7. Who designs and produces the course (e.g. distance teaching university piplines vs. individual teachers in traditional settings).

An other kind of categorization may be based on technology that is employed in a course. E.g. the Wikipedia:Distance education article defines:

  • Correspondence conducted through regular mail
  • Internet conducted either synchronously or asynchronously
  • Telecourse/Broadcast where content is delivered via radio or television
  • CD-ROM where the student interacts with computer content stored on a CD-ROM
  • PocketPC/Mobile Learning where the student accesses course content stored on a mobile device or through a wireless server

We'd further discriminate various kinds of "Internet-conducted", e.g. see the e-learning article or the overview of various educational technologies.


really under construction

The list of challenges in distance education includes in addition to most relevant ones for traditional education:

  • social presence, i.e. how to cope with students' isolation
  • coping with stress related to technology issues (technology not working, ergonomics issues
  • tutoring, in particular responsiveness of the teacher in learning situations where immediate help is needed
  • instructional design methods that are both cost effective and pedagogically effective




On line journals


Handbooks and Textbooks

  • Gunawardena, Charlotte Nirmalani and Marina Stock McIsaac (accessed 17:21, 11 May 2006 (MEST)). Distance education. In D. Jonassen (Ed.), Handbook of research for educational communications and technology. On-line version at http://www.aect.org/. Maybe there is an older version in the book (Second edition. New York: NY: Macmillan, pp. 403-437.)
  • Holden, Jolly T. and Westfall, Philip, J-L., (2005), An Instructional Media Selection Guide for Distance Learning, Second Edition, United States Distance Learning Association, PDF (This is an free publication).
  • Moore, Michael G. and William G. Anderson (eds.) (2003). Handbook of Distance Education, Mahwah: Erlbaum, ISBN 0805839240

Studies and models

  • Anderson,T. (2003) /Getting the Mix Right Again: An Updated and Theoretical Rationale for Interaction/. International Review of research on Open and distance Learning 4(2). HTML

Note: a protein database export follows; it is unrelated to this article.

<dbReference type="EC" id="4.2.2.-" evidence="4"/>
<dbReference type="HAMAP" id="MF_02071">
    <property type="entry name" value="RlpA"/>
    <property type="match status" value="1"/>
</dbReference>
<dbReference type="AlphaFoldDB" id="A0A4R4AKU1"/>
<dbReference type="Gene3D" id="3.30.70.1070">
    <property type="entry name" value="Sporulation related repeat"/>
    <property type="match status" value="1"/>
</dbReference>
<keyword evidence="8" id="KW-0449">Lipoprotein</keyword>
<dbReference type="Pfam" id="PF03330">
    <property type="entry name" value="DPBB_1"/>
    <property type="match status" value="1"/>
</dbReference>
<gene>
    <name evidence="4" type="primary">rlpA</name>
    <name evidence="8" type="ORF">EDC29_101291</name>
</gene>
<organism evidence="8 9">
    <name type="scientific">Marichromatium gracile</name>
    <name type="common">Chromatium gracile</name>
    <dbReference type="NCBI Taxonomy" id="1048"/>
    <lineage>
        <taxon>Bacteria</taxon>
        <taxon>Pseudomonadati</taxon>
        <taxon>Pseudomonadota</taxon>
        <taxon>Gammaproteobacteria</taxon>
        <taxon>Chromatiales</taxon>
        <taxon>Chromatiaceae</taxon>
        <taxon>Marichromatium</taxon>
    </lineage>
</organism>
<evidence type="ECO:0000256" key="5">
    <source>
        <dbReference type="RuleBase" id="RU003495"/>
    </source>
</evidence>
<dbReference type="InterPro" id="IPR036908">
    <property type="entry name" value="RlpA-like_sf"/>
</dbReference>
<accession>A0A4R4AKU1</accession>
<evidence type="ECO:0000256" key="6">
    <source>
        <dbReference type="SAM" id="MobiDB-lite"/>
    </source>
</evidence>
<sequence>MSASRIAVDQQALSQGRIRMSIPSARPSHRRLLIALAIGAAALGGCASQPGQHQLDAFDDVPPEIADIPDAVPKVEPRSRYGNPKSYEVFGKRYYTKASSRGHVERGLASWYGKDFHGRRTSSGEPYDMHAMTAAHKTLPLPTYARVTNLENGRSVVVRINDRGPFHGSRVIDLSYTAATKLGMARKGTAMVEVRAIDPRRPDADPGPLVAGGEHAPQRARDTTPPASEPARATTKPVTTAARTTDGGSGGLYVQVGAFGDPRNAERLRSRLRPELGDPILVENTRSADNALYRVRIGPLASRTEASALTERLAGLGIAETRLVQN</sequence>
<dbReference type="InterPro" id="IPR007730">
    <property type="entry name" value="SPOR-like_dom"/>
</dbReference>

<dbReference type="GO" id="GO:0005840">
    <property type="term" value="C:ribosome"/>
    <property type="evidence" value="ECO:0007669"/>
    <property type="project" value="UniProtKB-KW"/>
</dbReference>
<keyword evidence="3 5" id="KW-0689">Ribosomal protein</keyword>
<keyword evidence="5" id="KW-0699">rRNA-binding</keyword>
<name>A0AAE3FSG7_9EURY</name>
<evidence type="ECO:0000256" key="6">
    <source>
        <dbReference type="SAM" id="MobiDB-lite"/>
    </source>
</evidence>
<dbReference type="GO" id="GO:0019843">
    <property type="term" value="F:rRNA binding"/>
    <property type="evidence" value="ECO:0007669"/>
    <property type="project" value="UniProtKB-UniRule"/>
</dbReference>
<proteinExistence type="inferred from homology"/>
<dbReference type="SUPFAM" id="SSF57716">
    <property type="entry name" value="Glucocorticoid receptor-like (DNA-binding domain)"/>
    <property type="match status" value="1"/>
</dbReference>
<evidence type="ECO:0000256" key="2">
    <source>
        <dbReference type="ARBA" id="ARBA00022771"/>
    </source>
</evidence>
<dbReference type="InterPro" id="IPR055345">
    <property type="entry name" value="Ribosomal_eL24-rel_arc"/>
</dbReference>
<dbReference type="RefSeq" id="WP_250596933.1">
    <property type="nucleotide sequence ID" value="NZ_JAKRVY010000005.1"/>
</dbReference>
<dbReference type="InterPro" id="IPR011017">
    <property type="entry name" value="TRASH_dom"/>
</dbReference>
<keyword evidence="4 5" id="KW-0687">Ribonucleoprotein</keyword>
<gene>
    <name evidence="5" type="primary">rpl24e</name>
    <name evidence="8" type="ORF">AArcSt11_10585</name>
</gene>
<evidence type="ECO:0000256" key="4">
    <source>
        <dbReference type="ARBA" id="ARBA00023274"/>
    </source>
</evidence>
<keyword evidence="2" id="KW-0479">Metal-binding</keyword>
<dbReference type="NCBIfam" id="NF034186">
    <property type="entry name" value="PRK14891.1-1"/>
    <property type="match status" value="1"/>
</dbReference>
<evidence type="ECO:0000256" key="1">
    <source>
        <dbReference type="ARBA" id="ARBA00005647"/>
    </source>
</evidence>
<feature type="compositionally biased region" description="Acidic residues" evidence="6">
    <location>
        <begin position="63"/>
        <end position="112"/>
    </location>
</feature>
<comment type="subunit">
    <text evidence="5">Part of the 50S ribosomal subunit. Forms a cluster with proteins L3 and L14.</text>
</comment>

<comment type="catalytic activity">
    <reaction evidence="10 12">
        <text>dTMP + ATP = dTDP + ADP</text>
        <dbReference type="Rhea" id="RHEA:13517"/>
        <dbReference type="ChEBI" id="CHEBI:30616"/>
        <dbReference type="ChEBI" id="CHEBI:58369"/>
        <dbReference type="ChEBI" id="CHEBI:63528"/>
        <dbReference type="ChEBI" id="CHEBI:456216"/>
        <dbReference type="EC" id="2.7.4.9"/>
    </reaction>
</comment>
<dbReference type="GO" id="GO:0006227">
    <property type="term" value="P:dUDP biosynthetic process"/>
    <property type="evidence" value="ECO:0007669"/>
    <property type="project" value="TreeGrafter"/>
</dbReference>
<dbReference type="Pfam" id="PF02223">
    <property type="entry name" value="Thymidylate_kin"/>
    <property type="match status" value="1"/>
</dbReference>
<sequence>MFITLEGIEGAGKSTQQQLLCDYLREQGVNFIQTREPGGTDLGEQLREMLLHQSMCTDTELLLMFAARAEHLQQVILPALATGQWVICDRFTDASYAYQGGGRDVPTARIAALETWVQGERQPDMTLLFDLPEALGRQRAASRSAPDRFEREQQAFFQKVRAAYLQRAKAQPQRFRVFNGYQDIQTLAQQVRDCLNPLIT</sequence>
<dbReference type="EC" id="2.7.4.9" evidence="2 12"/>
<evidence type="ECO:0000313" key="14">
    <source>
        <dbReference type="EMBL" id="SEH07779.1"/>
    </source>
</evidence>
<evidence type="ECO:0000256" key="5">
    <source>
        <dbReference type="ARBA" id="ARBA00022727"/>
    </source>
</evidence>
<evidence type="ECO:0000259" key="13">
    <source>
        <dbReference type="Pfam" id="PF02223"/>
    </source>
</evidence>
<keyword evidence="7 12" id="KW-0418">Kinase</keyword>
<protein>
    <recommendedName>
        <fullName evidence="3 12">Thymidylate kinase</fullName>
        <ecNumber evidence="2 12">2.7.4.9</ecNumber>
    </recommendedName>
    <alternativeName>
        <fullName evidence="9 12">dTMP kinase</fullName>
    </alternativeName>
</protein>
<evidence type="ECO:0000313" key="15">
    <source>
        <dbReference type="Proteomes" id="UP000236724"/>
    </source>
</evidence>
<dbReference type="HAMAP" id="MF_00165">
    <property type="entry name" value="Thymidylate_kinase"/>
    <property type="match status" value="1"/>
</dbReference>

• Anderson, T. (2003).Telelearning Research and the TeleLearning-Network of Centres of Excellence /Journal of Distance Education 17(3) /119-130.
  • Anderson, T. & Elloumni, F. (Eds.) (2004). Theory and Practice of Online Learning. Athabasca: Athabasca University Press. PDF (The whole book is free with a CC license !)
  • Harasim, L. (1989). On-line education: A new domain. In R. Mason and A. Kaye (Eds), Mindweave: Communication, Computers and Distance Education. (pp.50-62). Oxford: Pergamon Press.
  • Harasim, L. (Ed.) (1990). Online education: perspectives on a new environment. New York: Praeger Publishers.
  • Harasim, L. (1990). “Teaching by computer conferencing.” In A. Miller (Ed.), Applications of computer conferencing to teacher education and human resource development. Proceedings from an International Symposium on Computer Conferencing, Columbus, Ohio (pp. 25-33).
  • Hiltz, S.R. (1994). The virtual classroom: learning without limits via computer networks. New Jersey: Ablex Publishing Corporation.
  • Lou, Yiping, Robert M. Bernard and Philip C. Abrami (2006). Media and Pedagogy in Undergrade Distance Education: A Theory-based Meta-Analysis of Empirical Literature. Educational Technology Research and Development 54 (2), 141-176 ISSN 1042-1629
  • Means, B., Toyama, Y., Murphy, R., & Bakia, M. (2009). Evaluation of evidence-based practices in online learning: A meta-analysis and review of online learning studies. Washington, DC: U.S. Department of Education. PDF.
    • This is a well-known meta study commissioned by the US government.
  • Hara, Noriko and Rob Kling (2000). Students' Distress with a Web-based Distance Education Course, Preprint. Published in Information, Communication & Society 3(4): 557-579.


  • Trindade, Armando Rocha (1993), Basics Of Distance Education, The Conceptual Panorama Of Distance Education And Training, European Distance Education Network (Eden). [1]. This older article contain is still a good primer for certain questions and history.
  • James C Taylor, Distance Education Technologies : The Fourth Generation, The University of Southern Queensland, [2]. This text, dated ??? also provides historical insight. It must have been written in the mid-nineties.